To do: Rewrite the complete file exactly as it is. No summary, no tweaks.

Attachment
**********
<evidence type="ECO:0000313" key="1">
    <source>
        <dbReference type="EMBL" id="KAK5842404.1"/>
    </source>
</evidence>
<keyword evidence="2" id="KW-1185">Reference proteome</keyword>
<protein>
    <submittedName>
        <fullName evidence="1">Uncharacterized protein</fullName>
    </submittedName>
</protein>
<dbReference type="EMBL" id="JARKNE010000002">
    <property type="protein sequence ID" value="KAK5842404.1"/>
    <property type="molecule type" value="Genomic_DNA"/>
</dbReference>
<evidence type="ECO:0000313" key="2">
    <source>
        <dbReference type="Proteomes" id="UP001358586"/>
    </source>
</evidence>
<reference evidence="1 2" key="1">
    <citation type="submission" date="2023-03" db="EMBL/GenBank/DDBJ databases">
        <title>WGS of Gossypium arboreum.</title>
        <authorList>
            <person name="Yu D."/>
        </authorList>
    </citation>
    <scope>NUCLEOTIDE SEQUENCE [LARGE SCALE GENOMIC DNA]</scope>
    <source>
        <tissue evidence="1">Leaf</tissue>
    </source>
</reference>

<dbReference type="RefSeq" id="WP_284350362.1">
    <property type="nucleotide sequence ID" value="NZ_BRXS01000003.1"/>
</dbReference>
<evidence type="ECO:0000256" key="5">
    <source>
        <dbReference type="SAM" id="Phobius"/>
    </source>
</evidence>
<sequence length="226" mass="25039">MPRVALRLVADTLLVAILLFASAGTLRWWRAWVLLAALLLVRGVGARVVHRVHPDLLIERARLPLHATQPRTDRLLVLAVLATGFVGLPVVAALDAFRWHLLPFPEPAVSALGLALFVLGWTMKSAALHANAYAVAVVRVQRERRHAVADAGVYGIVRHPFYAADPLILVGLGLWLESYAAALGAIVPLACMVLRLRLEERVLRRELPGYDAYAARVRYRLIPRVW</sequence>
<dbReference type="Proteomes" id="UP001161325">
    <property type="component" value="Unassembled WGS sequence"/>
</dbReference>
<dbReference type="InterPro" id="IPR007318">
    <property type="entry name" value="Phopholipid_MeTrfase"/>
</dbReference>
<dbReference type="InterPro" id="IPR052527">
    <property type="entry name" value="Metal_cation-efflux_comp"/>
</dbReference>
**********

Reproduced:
<evidence type="ECO:0000313" key="1">
    <source>
        <dbReference type="EMBL" id="KAK5842404.1"/>
    </source>
</evidence>
<keyword evidence="2" id="KW-1185">Reference proteome</keyword>
<protein>
    <submittedName>
        <fullName evidence="1">Uncharacterized protein</fullName>
    </submittedName>
</protein>
<dbReference type="EMBL" id="JARKNE010000002">
    <property type="protein sequence ID" value="KAK5842404.1"/>
    <property type="molecule type" value="Genomic_DNA"/>
</dbReference>
<evidence type="ECO:0000313" key="2">
    <source>
        <dbReference type="Proteomes" id="UP001358586"/>
    </source>
</evidence>
<reference evidence="1 2" key="1">
    <citation type="submission" date="2023-03" db="EMBL/GenBank/DDBJ databases">
        <title>WGS of Gossypium arboreum.</title>
        <authorList>
            <person name="Yu D."/>
        </authorList>
    </citation>
    <scope>NUCLEOTIDE SEQUENCE [LARGE SCALE GENOMIC DNA]</scope>
    <source>
        <tissue evidence="1">Leaf</tissue>
    </source>
</reference>

<dbReference type="RefSeq" id="WP_284350362.1">
    <property type="nucleotide sequence ID" value="NZ_BRXS01000003.1"/>
</dbReference>
<evidence type="ECO:0000256" key="5">
    <source>
        <dbReference type="SAM" id="Phobius"/>
    </source>
</evidence>
<sequence length="226" mass="25039">MPRVALRLVADTLLVAILLFASAGTLRWWRAWVLLAALLLVRGVGARVVHRVHPDLLIERARLPLHATQPRTDRLLVLAVLATGFVGLPVVAALDAFRWHLLPFPEPAVSALGLALFVLGWTMKSAALHANAYAVAVVRVQRERRHAVADAGVYGIVRHPFYAADPLILVGLGLWLESYAAALGAIVPLACMVLRLRLEERVLRRELPGYDAYAARVRYRLIPRVW</sequence>
<dbReference type="Proteomes" id="UP001161325">
    <property type="component" value="Unassembled WGS sequence"/>
</dbReference>
<dbReference type="InterPro" id="IPR007318">
    <property type="entry name" value="Phopholipid_MeTrfase"/>
</dbReference>
<dbReference type="InterPro" id="IPR052527">
    <property type="entry name" value="Metal_cation-efflux_comp"/>
</dbReference>